Our work on Illustrate began promptly in the first weeks, reviewing the past workshop deliveries, and taking inspiration from curated catalogues of the collection. Trying to come up with original ideas of how to integrate collection items into fun and fruitful activities for the students was definitely a challenge, but Duke and I were able to come up with and produce resources for sessions which we were keen to deliver ourselves. Creating these lesson plans and resources was a much more multifaceted task than I had anticipated, the considerations of how students react to your information and questions greatly influences and informs the direction of the class, and having Vicky help us with leading the direction of these disseminations was very helpful and eye-opening. Similarly with the resources and activities, I found that oftentimes I had to give the activity a go myself to determine the difficulty and viability of it for the class, which meant a lot of the times that I had to adjust or even change the resource entirely. Ultimately, the final product of the workshops we delivered were much different and more refined than the initial plans that Duke and I had drawn up.

Working with the students at UCL Academy was also an experience that has reshaped my perspective on professionalism in schools. There were many hurdles we had to hop, both expected and unexpected, including uncertainty with the number of students coming into the workshop. The students that did consistently come every week were lovely to work with, not only were they respectful and interested to learn, but they were also amazing at drawing. Trying to keep every student up to pace with one another and engaging all of them in the content was another struggle that Duke and I faced, and we realised that sometimes it’s impossible to have everyone interested or fully committed in participating, but again with Vicky’s assistance, the workshops still ran successfully.

Overall, the experience for me was an amazing and insightful experience into the organisational operation of UCL Special Collections, the preparation of workshops and resources as well as the teaching of students. I would highly recommend anyone interested to get involved, and I’m very grateful to have worked with Vicky and UCL Special Collections as part of my placement.

 

A piece of grid lined paper featuring a number by number drawing task to outline an never-ending staircase like those of Escher's work.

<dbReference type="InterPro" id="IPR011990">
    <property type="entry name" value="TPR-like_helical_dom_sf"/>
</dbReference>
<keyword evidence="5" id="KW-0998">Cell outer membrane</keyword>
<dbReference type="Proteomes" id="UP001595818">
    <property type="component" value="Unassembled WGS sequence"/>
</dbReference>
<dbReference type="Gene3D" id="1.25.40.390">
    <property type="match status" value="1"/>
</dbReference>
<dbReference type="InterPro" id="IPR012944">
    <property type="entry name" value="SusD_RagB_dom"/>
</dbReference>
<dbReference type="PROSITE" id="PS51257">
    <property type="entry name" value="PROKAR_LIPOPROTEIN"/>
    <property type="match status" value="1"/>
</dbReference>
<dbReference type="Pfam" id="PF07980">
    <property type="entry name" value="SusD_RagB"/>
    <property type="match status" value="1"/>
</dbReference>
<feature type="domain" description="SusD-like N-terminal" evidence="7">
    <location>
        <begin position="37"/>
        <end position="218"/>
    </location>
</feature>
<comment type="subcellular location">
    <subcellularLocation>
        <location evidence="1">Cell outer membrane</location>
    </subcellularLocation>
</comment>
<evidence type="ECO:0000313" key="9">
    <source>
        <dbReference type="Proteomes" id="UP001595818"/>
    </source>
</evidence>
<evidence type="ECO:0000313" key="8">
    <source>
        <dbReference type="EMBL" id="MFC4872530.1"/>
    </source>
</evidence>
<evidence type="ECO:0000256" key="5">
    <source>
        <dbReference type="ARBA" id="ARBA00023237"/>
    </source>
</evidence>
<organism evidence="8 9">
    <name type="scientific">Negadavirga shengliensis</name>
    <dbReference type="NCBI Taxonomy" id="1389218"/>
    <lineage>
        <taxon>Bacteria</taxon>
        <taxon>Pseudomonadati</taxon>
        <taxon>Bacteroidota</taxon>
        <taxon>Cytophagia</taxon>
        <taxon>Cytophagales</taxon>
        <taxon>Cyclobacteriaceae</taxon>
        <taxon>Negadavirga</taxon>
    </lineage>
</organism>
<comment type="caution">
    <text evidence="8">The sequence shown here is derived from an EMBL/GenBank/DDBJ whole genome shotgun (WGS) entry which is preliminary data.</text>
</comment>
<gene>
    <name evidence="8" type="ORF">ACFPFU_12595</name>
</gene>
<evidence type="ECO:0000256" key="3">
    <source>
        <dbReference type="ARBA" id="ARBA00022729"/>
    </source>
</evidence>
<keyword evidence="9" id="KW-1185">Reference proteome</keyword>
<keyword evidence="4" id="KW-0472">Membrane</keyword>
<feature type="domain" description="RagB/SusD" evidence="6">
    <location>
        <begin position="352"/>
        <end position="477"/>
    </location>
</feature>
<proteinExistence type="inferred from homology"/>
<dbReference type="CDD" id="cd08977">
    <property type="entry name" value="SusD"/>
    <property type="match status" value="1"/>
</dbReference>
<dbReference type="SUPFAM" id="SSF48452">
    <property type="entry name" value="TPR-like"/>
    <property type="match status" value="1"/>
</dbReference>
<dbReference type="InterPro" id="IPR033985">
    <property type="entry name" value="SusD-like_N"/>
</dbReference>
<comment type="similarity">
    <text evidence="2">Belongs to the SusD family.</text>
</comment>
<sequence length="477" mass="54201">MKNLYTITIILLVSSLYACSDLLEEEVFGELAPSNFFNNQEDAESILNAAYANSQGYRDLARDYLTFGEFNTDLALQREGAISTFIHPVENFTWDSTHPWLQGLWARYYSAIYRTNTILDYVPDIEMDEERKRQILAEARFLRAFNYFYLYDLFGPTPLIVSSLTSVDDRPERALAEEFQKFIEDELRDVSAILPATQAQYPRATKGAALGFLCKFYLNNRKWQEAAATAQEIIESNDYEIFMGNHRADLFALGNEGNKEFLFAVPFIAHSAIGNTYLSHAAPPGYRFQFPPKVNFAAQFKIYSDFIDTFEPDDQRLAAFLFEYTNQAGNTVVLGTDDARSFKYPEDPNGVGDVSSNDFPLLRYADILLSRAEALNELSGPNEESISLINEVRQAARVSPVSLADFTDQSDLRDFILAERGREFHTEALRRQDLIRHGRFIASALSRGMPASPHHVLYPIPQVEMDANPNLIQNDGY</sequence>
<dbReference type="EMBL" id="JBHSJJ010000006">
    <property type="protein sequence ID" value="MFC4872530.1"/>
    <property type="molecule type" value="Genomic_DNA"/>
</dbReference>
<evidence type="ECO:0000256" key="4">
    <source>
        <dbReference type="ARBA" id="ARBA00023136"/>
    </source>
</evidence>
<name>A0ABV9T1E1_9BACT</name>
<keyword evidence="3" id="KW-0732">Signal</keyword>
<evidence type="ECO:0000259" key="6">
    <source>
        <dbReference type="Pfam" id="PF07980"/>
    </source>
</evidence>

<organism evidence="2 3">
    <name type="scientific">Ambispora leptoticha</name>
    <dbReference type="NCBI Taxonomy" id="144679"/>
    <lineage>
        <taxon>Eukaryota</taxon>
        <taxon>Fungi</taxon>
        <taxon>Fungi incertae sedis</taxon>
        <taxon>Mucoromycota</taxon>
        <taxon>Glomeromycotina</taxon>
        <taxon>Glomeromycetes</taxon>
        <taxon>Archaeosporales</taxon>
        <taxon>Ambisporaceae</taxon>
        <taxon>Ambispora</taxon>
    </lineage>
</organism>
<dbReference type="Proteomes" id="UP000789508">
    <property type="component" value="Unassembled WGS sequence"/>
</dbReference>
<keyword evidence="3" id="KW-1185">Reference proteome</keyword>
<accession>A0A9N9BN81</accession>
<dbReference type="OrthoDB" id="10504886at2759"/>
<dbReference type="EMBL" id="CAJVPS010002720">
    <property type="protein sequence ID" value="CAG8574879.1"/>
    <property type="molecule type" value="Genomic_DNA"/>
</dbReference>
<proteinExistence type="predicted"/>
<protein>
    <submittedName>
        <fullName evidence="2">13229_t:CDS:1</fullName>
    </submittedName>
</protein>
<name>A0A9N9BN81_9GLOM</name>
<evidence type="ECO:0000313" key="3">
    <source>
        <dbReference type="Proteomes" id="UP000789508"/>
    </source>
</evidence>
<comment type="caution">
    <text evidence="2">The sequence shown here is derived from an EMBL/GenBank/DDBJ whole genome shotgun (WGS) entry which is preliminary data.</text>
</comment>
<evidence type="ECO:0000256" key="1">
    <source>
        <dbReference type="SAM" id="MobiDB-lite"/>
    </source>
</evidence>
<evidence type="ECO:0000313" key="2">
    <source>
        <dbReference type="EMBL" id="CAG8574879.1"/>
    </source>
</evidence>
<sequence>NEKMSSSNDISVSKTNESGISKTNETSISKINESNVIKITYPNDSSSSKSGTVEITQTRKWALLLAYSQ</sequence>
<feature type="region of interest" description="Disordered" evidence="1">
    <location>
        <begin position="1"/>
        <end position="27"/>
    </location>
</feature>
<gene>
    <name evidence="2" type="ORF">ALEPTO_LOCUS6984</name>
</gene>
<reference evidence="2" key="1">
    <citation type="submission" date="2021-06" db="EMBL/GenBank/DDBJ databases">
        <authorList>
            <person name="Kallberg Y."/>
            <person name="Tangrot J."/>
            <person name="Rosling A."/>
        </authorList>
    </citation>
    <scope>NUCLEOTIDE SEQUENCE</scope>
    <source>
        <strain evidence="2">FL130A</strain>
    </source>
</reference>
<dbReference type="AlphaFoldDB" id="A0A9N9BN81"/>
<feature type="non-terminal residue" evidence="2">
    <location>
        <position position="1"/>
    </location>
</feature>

Drawing activity designed by Eric and Duke based on the sketch from the Penrose Papers (below).

Grid lined paper with hand drawn illustration of a set of never ending stairs that continue in a loop, similar to Escher's work.

A sketch of a ‘continuous staircase’, much like the work of Escher, taken from the Penrose Papers at UCL Special Collections.

Duke Li

This term, the placement module from BA Education Studies offered us an opportunity to be involved in the outreach team of UCL Special Collections and the project “Illustrate”. To be specific, the aim of the project was to give the knowledge of special collections items to an audience with a non-academic background. It was really great to bring out activities to the after-school club and have interactions with students on the topic of special collections.

Our experiences started with the introduction of the UCL Special Collections team. Before that, I didn’t know that the UCL Special Collection team involved so many departments. For instance, we took several visits to the UCL Science Library and “hidden rooms” in the IOE building in order to see parts of the collection. It is always exciting to see those rare collection items – archives, rare books, and manuscripts – especially in a storage space that adds a mystery to it. As the placement went by, we got to know how to search items in the Special Collections catalogue, learn about the digitalization of the special collections items, and the process of getting access to items in the reading room. We also had a chance to take a look at an exhibition of the collection. From my perspective, those activities helped me to get a better idea of how the UCL Special Collections team work and cooperates with each other, and the experiences that I got turned out to be helpful when conducting the “Illustrate” project in the later weeks.

As well as intaking this knowledge, we also managed to bring out two sessions to the students on topics related to the collection items. The “Illustrate” project was an after-school class for the students, but the participants all engaged and learned from the discussion and the drawing activities in their own ways. Most of them were really active and willing to interact with us. It’s really delightful when giving out sessions and making students involved in the class. Though the teaching experience was wonderful, we do have several aspects to reflect on.

1. The teaching experiences
In the first session, we designed the whole activity on the work of Escher and his impossible world. We also set questions to ask the students. However, since we didn’t notice the difficulty and the linkage between questions, some of the students may have felt it hard to follow these ideas. From this, we concluded that the questions should be more carefully designed to express less in-depth, but easy-to-follow ideas, or else the knowledge of the collection items can not be promoted. Luckily, the final outcomes of the drawing activities turned out to be a big success, due to the creativity of the students. They have their own designs and thoughts.